What should we get to manage jigsaw puzzles?
April 15, 2018 3:35 PM   Subscribe

We want to work on puzzles and sometimes "pause" them and put them away for a while.

The family (myself, wife, and 5 yr old twins) is getting into doing jigsaw puzzles together. We were originally thinking of getting a plain old table that we would put somewhere just to do puzzles on, but then I saw this JigBoard 1500 which looks pretty appealing. I also see there are various purpose-made puzzle tables, some with drawers, some that fold up. And there are of course the felt mats that let you roll up a puzzle in progress.

We don't have experience with any of these fancy gadgets. Do you? Looking for opinions and recommendations.

posted by jclovebrew to Sports, Hobbies, & Recreation (9 answers total) 18 users marked this as a favorite
I am literally reading MetaFilter in a cab while I take a puzzle in progress to my new unfurnished house so I have something to do while waiting for contractors. I use this guy, which fits nicely under my low couch between sessions. (I have cats so I have to be extra cautious)

If I were doing it again, id get the 1500 piece version that comes with sorting boards.
posted by politikitty at 3:43 PM on April 15, 2018 [6 favorites]

The wifeamamphone has that jig board. She likes it a lot.
posted by jeffamaphone at 3:43 PM on April 15, 2018 [1 favorite]

A long time ago (~30 years ago) a good friend had a "puzzle keeper" that was effectively like a very heavy duty pizza box that had dimensions printed on the inside that helped you set the boundaries.
posted by mmascolino at 4:01 PM on April 15, 2018

If you have room for a big map (flat file) cabinet--and many antiques are available now that architects, city planners and mapmakers keep plans digitally--you can remove a drawer, set it on your regular puzzle table and both store the pieces and assemble the puzzle in the drawer itself. Put the drawer back in the flat file cabinet. They make nice big coffee tables, tv stands, etc.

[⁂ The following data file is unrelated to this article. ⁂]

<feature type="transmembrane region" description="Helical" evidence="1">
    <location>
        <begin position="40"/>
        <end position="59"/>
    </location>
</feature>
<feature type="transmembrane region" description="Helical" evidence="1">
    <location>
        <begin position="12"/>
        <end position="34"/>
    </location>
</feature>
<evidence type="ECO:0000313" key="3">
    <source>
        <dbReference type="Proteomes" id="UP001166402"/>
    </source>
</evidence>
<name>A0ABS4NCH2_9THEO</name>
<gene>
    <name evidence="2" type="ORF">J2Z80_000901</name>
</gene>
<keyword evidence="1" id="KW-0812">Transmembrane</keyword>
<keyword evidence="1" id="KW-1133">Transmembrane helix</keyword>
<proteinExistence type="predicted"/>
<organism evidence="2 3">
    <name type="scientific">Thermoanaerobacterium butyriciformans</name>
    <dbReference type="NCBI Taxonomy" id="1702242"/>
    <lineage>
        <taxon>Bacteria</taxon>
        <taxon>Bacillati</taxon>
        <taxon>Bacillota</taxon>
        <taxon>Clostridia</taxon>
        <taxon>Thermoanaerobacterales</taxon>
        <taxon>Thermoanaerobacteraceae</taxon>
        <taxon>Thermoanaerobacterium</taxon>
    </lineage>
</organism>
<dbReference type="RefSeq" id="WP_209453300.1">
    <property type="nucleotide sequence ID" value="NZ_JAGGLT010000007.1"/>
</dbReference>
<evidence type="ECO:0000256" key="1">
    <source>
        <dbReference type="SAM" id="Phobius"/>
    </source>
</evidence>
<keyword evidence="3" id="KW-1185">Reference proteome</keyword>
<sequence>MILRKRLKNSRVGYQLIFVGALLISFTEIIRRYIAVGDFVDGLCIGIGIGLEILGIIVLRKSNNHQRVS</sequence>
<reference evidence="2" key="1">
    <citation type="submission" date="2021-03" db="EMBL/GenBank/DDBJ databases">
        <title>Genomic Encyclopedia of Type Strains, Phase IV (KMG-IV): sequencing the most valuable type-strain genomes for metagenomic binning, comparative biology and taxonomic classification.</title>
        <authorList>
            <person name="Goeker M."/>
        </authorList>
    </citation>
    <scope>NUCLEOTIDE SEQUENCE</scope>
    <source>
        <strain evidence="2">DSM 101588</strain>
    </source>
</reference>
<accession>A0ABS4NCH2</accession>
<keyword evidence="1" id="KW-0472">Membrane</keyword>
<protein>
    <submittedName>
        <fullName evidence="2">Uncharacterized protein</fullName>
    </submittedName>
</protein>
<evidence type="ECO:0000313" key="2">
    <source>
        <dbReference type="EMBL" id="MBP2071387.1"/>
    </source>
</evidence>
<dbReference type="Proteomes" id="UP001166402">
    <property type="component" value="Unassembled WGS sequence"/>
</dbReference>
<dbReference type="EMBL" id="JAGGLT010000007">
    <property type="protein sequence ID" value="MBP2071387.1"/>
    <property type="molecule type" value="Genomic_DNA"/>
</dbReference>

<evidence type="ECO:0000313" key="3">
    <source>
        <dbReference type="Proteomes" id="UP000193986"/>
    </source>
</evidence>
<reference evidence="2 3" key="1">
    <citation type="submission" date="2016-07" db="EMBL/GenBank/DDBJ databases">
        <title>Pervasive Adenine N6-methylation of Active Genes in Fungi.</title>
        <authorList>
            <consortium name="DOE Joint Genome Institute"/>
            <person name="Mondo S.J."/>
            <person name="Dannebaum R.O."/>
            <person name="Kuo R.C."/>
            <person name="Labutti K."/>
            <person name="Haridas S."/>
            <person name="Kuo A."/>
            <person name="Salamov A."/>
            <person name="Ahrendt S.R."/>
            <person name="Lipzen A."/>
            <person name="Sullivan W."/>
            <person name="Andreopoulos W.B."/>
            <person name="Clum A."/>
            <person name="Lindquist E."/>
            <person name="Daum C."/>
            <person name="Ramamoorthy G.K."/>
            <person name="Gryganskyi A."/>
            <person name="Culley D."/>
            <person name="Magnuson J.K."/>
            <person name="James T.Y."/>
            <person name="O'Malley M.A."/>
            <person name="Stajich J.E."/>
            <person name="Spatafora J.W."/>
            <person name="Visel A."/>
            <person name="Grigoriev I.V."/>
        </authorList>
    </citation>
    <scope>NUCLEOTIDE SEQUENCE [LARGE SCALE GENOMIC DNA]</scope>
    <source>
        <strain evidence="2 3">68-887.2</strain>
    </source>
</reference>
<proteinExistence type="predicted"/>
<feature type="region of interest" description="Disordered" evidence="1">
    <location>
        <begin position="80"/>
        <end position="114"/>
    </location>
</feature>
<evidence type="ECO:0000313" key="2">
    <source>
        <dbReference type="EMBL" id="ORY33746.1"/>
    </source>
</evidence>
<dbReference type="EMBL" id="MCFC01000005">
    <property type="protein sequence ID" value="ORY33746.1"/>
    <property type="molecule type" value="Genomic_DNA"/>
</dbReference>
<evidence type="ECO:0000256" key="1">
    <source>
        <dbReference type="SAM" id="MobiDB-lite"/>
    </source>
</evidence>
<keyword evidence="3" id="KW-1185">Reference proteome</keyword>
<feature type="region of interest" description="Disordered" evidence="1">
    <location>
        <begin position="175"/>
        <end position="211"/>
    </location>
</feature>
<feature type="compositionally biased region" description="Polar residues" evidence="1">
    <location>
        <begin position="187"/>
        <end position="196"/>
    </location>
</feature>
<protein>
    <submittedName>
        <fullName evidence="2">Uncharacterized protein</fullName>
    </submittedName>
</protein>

posted by carmicha at 4:44 PM on April 15, 2018 [1 favorite]

The felt rolling matt is crap. Don't get it. Bits of felt poke up when you're trying to join pieces together and you can't slide pieces when sorting, you have to pick each one up.
posted by b33j at 5:42 PM on April 15, 2018 [4 favorites]

The felt mat is cheap and works to keep your puzzle together in storage. It isn't great for actually working on the puzzle. You still need some way to transport or store the piles of pieces because the felt roll only works with a thin layer of pieces.

That board has trays. I'd go for that. Trays rule.
posted by irisclara at 6:01 PM on April 15, 2018 [1 favorite]

I do my puzzles on a plain old piece of 20x30" foam core, which can be moved from surface to surface and room to room, and even slid under the couch when needed. My mom uses a piece of plywood. You can start cheap and work your way up to the $80 thing if you need to.
posted by donajo at 7:53 PM on April 15, 2018 [1 favorite]

Foam core FTW. Use 2 pieces per puzzle, so you can sandwich the puzzle between them to protect it. Use wide masking tape to bind the edges, and for a temporary label to indicate what puzzle is inside. Mark the top and bottom boards, so you don't open it up upside down. You can have multiple puzzle sandwiches, and stack them as needed.
posted by NumberSix at 9:26 PM on April 15, 2018 [3 favorites]

We use large self-healing cutting mats from the craft room to carry everyone's* half-finished puzzles around. We used to use a few giant-ass pieces of cardboard that I kept for this reason, but I think my wife got in a tidying mood last summer and recycled them.

* Well, not mine: if I start a puzzle I FINISH it....which is why I never start a puzzle, only finish yours.
posted by wenestvedt at 8:37 AM on April 16, 2018

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